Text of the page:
By now, most Alaskans have seen the out-of-state ads attacking Sen. Mark Begich and trying to scare us about a carbon tax "that will cost the average family over $2,000 annually."
As they say at Burger King, "Would you like fries with that Whopper?"
The nonpartisan group FactCheck.org revealed that claims in these ads pegged the baloney meter. The vote alluded to in the ad was for an amendment stating that if a carbon tax is ever passed, all revenue would have to be returned to the American people. To recap: Not a vote for a carbon tax, only a vote that if a carbon tax is passed, money must be given to American families, not the government.
In defending himself against these attacks, it's too bad Begich is not underlining this point, because this is actually a great idea: A tax on carbon that pays you.
As the effects of climate change become ever more apparent -- the I-dirt-arod, for instance -- we have to find a way to reduce the carbon emissions that accelerate the warming in our atmosphere and oceans.
In Alaska, we have plenty reasons to move quickly and reduce carbon dioxide emissions. One reason with a direct impact on livelihoods of thousands of Alaskan families: high levels of carbon dioxide are turning Alaska's seas so acidic the shells of creatures our salmon depend on are dissolving. If this trend continues, we could lose all our salmon.
Sen. Lisa Murkowski has acknowledged the need to act on climate change. In a recent interview with Bloomberg BNA, "We're putting more things into the air and the water than we ever have in many, many parts of the world," Sen. Murkowski said. "So, let's be responsible in addressing what we're contributing" to climate change. "I'm one that is big into self-responsibility. I think that we should lead in that way."
Murkowski's great concern is that any solution we come up with not be a burden on families, especially lower- and middle-income households: "What I don't want to do is put the folks I work for -- who are already at a place of energy poverty and energy insecurity -- and make them less secure than they are right now."
She's right. We must protect families. Citizens' Climate Lobby recommends a steadily rising tax on carbon-based fuels that, like our PFD, returns all revenue to households. Direct payment to individuals is preferred, though some lawmakers might promote returning the revenue through tax cuts. Either way, it doesn't grow the size of government.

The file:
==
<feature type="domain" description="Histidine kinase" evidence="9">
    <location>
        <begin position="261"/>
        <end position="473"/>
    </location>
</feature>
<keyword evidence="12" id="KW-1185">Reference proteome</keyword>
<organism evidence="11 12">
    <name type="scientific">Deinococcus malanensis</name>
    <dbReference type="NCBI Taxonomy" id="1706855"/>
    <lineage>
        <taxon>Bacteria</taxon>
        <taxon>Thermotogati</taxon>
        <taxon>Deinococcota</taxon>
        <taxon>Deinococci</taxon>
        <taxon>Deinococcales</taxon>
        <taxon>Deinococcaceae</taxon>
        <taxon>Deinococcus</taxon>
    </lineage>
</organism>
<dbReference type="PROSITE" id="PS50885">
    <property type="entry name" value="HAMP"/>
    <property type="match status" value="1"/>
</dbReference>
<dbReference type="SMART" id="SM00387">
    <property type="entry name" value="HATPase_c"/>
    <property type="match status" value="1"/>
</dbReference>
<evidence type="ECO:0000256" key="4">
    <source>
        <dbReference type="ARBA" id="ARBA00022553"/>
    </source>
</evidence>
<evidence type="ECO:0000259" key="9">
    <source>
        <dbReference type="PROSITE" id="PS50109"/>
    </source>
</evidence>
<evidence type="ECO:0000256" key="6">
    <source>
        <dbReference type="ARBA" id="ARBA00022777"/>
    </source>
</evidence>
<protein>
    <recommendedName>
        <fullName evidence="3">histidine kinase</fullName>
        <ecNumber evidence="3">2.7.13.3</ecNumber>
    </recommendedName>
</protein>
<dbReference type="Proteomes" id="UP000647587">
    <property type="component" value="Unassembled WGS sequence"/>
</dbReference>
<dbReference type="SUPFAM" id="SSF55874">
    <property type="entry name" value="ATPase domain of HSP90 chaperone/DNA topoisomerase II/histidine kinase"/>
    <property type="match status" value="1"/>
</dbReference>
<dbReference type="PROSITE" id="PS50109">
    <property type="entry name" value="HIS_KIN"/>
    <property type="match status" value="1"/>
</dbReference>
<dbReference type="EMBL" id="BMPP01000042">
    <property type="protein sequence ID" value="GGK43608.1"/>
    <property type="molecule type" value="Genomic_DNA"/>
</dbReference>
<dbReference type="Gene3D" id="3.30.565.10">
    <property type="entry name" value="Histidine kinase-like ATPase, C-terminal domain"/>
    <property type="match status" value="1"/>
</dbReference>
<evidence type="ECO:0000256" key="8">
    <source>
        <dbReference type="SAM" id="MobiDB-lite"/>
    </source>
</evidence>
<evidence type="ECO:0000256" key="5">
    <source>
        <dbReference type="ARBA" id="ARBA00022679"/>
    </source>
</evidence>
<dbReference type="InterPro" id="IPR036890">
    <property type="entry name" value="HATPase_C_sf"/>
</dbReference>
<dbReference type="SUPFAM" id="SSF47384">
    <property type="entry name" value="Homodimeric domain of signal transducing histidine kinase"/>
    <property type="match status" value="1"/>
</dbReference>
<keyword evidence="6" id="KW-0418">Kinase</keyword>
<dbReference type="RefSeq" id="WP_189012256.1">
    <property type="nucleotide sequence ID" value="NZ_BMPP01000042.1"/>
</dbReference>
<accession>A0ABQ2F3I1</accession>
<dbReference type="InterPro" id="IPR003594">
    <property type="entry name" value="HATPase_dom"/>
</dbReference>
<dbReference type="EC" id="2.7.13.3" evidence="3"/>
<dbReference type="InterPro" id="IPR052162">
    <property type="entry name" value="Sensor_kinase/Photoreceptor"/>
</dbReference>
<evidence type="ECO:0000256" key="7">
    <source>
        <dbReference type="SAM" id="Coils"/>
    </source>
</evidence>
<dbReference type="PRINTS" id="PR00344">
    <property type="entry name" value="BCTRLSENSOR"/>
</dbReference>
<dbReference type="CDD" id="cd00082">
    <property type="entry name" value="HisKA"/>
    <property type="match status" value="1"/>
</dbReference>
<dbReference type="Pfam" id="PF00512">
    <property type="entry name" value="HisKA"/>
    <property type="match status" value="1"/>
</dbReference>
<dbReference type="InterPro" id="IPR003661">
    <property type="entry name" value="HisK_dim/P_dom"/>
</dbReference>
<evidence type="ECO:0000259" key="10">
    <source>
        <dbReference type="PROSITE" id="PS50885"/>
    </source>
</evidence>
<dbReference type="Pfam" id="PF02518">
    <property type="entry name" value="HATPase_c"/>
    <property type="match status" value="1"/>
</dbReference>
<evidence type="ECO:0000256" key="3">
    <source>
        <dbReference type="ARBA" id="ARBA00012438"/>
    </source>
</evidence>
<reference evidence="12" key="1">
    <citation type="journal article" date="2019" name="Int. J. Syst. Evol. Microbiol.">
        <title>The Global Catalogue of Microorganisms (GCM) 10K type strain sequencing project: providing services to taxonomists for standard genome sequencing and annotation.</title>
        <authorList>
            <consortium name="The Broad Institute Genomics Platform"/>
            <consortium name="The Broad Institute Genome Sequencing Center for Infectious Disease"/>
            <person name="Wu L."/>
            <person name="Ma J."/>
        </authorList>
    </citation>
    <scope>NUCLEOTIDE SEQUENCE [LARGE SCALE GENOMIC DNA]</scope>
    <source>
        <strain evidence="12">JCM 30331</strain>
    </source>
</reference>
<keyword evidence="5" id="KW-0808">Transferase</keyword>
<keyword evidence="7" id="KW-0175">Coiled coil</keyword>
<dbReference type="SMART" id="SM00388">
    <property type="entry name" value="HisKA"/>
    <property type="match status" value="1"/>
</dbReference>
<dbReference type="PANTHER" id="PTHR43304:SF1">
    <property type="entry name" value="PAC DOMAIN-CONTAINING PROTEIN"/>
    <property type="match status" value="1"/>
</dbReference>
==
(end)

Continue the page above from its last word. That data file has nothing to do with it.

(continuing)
Detractors often say that a carbon tax will tank the economy and kill jobs, but a well-designed carbon tax that recycles money back into the economy will have the opposite effect. We already know how Alaska's PFD fires our economy. Now, a study from Regional Economic Models, Inc. looked at the economic impact such a tax would have on California. It found that, as long as all revenue is returned to the public, a slowly-rising tax on CO2 would, over a 20 year span, actually add hundreds of thousands of jobs and increase GDP.
What about other nations? China and India are spewing ever-growing amounts of greenhouse gases into our atmosphere. Won't a carbon tax put American businesses at a competitive disadvantage while doing little to curb emissions elsewhere?
These are good questions, and that's why a carbon tax should include broader tariffs on imports and exports involving nations that don't put a price on carbon. This will maintain a level playing field for U.S. companies and provide the incentive for other nations to follow our lead in taxing carbon.
A first-rate, revenue-neutral carbon tax doesn't make me afraid. In fact, it gives me great hope. Our window of opportunity to avoid the tipping point of climate disaster is quickly closing. The misleading attacks on Sen. Begich should not deter us from a sorely-needed climate solution that both our senators could support -- a tax on carbon that gives revenue back to the people.
George Donart is a commercial fisherman and member of the Anchorage chapter of Citizens Climate Lobby.
By GEORGE DONART